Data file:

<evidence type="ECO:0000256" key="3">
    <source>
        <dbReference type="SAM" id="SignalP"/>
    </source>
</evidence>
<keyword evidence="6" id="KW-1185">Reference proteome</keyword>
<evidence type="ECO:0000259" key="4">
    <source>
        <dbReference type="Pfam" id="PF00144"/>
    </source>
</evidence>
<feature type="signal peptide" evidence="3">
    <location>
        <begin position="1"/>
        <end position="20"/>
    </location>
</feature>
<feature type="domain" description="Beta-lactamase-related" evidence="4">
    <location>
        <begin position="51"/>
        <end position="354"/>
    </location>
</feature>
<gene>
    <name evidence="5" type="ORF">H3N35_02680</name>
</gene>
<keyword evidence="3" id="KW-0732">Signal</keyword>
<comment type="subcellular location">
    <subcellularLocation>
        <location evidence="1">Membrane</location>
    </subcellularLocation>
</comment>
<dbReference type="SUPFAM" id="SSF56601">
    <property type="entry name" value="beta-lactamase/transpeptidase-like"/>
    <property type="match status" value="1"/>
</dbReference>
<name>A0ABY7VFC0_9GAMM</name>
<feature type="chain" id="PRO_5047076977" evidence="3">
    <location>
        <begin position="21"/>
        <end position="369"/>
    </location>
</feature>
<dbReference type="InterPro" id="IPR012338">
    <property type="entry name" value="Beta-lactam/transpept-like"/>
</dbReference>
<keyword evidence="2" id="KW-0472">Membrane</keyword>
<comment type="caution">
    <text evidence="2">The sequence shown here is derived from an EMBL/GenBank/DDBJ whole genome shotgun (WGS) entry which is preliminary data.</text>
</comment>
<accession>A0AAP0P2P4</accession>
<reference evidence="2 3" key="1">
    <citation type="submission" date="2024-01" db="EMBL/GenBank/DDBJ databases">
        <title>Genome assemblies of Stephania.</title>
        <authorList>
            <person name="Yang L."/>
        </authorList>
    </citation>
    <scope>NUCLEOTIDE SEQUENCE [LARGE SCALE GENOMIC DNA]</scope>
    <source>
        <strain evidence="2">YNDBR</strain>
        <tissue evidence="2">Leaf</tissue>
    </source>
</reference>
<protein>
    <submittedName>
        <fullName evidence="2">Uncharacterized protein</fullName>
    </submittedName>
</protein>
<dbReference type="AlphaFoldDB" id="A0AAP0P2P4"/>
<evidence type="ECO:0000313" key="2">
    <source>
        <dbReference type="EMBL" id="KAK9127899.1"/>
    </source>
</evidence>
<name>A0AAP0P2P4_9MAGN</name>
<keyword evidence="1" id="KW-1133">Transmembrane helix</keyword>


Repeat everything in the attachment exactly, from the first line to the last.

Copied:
<evidence type="ECO:0000256" key="3">
    <source>
        <dbReference type="SAM" id="SignalP"/>
    </source>
</evidence>
<keyword evidence="6" id="KW-1185">Reference proteome</keyword>
<evidence type="ECO:0000259" key="4">
    <source>
        <dbReference type="Pfam" id="PF00144"/>
    </source>
</evidence>
<feature type="signal peptide" evidence="3">
    <location>
        <begin position="1"/>
        <end position="20"/>
    </location>
</feature>
<feature type="domain" description="Beta-lactamase-related" evidence="4">
    <location>
        <begin position="51"/>
        <end position="354"/>
    </location>
</feature>
<gene>
    <name evidence="5" type="ORF">H3N35_02680</name>
</gene>
<keyword evidence="3" id="KW-0732">Signal</keyword>
<comment type="subcellular location">
    <subcellularLocation>
        <location evidence="1">Membrane</location>
    </subcellularLocation>
</comment>
<dbReference type="SUPFAM" id="SSF56601">
    <property type="entry name" value="beta-lactamase/transpeptidase-like"/>
    <property type="match status" value="1"/>
</dbReference>
<name>A0ABY7VFC0_9GAMM</name>
<feature type="chain" id="PRO_5047076977" evidence="3">
    <location>
        <begin position="21"/>
        <end position="369"/>
    </location>
</feature>
<dbReference type="InterPro" id="IPR012338">
    <property type="entry name" value="Beta-lactam/transpept-like"/>
</dbReference>
<keyword evidence="2" id="KW-0472">Membrane</keyword>
<comment type="caution">
    <text evidence="2">The sequence shown here is derived from an EMBL/GenBank/DDBJ whole genome shotgun (WGS) entry which is preliminary data.</text>
</comment>
<accession>A0AAP0P2P4</accession>
<reference evidence="2 3" key="1">
    <citation type="submission" date="2024-01" db="EMBL/GenBank/DDBJ databases">
        <title>Genome assemblies of Stephania.</title>
        <authorList>
            <person name="Yang L."/>
        </authorList>
    </citation>
    <scope>NUCLEOTIDE SEQUENCE [LARGE SCALE GENOMIC DNA]</scope>
    <source>
        <strain evidence="2">YNDBR</strain>
        <tissue evidence="2">Leaf</tissue>
    </source>
</reference>
<protein>
    <submittedName>
        <fullName evidence="2">Uncharacterized protein</fullName>
    </submittedName>
</protein>
<dbReference type="AlphaFoldDB" id="A0AAP0P2P4"/>
<evidence type="ECO:0000313" key="2">
    <source>
        <dbReference type="EMBL" id="KAK9127899.1"/>
    </source>
</evidence>
<name>A0AAP0P2P4_9MAGN</name>
<keyword evidence="1" id="KW-1133">Transmembrane helix</keyword>